MEDIA STATEMENT – CASE HEARING IN SUPREME COURT OF APPEAL
 
Ukubona 2000 Electrical CC and another v City Power Johannesburg (Pty) Limited

Supreme Court of Appeal -155/03 Hearing date: 17 May 2004
  Judgment date: 1 June 2004
Section 84 of the Insolvency Act 24 of 1936 does not create a statutory hypothec for a creditor who does not own the merx at time of the insolvency of the debtor. Definition of 'instalment sale transaction' in s1 of the Credit Agreements Act 75 of 1980 interpreted to include a sale in terms of which the purchase price is payable in one lump sum in the future.

Media Summary of Judgment

FROM: THE REGISTRAR, SUPREME COURT OF APPEAL

Please note that the media summary is intended for the benefit of the media and does not form part of the judgement of the Supreme Court of Appeal

 

UKUBONA 2000 ELECTRICAL CC & ABB SOUTH AFRICA (PTY) LIMITED V CITY POWER JOHANNESBURG (PTY) LIMITED

On June 2004, the Supreme Court of Appeal (SCA) dismissed an appeal brought by Ukubona 2000 Electrical CC (first appellant) and ABB South Africa (Pty) Limited(second appellant). The appellants, who were manufacturers and suppliers of electrical and electronic components, had unsuccessfully applied to the Johannesburg High Court for an order, amongst other relief, that they be declared secured creditors in respect of certain assets of an insolvent company Drivecor (Pty) Limited by virtue of s 84 read with s 83 of the Insolvency Act 24 of 1936. With the leave of that Court they had appealed to the SCA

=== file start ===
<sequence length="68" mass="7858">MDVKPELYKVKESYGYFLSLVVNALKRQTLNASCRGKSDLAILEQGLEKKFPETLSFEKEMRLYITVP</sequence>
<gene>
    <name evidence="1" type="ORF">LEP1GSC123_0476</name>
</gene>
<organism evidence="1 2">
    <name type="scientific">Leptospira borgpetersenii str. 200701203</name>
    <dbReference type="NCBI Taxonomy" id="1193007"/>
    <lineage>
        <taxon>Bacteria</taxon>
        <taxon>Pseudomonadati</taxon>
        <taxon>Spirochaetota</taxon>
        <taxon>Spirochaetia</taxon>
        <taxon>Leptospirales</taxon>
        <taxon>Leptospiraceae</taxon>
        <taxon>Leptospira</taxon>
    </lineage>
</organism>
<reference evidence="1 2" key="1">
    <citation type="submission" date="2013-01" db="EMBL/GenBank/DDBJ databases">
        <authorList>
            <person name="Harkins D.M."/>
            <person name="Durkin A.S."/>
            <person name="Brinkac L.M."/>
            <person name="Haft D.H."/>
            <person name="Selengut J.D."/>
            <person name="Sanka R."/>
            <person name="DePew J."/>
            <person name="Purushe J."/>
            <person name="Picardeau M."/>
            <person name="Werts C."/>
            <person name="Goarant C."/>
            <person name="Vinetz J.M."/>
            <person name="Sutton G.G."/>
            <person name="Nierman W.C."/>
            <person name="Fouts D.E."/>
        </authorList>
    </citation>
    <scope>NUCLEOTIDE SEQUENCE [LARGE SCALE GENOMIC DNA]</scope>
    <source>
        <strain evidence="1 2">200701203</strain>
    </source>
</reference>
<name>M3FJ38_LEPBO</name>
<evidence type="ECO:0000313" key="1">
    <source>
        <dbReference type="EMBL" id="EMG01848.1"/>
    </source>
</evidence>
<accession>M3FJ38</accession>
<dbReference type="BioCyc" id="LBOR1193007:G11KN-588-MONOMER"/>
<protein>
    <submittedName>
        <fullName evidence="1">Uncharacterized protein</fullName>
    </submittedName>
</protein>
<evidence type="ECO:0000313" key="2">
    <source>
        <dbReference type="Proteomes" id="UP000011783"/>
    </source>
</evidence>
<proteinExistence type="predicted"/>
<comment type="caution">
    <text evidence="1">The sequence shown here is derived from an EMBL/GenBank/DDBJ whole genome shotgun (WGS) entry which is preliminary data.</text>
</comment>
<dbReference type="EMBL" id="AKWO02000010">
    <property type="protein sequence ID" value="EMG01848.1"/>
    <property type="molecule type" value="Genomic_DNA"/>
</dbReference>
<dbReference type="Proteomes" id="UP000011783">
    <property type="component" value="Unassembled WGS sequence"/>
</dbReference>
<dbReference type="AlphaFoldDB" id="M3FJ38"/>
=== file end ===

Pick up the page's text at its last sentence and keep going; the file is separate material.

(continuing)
The factual background to this case, very briefly, is the following. In 2001 Drivecor entered into a contract with the respondent, City Power Johannesburg (Pty) Ltd in terms of which they undertook to manufacture, supply, install and commission control panels at two electrical substations run by City Power on behalf of the municipality of Johannesburg. Some of these components which were required for the manufacture of the control panels were purchased by Drivecor from the appellants. Drivecor had not fully paid for these components when it was wound up. City Power had made substantial payments to Drivecor in terms of the contract and claimed that by agreement entered into with Drivecor prior to its insolvency, they had acquired ownership of the very components supplied by the appellants to Drivecor. The action in which City Power claims ownership has as yet not been finalised in the Johannesburg High Court.

It was not disputed that the appellants had not paid their own suppliers for these components. Further the suppliers of the appellants had reserved ownership over these components. It was common cause that the appellants were not the owners of these components over which they claimed to have a preferrent right. It was the appellants case that they were secured creditors in terms of Sect 84 of the Insolvency Act because their contracts with Drivecor were ‘instalment sale transactions’ because Drivecor had undertaken to settle its indebtedness to them in a lump sum at a future date. On this leg of the enquiry the SCA was satisfied that the appellants qualified.

However, the SCA held that before a creditor can claim any preferrent right in terms of section 84 it must have been the owner of the goods supplied to a debtor at the time of the insolvency of the debtor. Because both the appellants were not the owners of the components supplied by them to Drivecor they enjoyed no preference in terms of Sect 84 of the Insolvency Act.

The appellants were ordered to pay the costs of the appeal.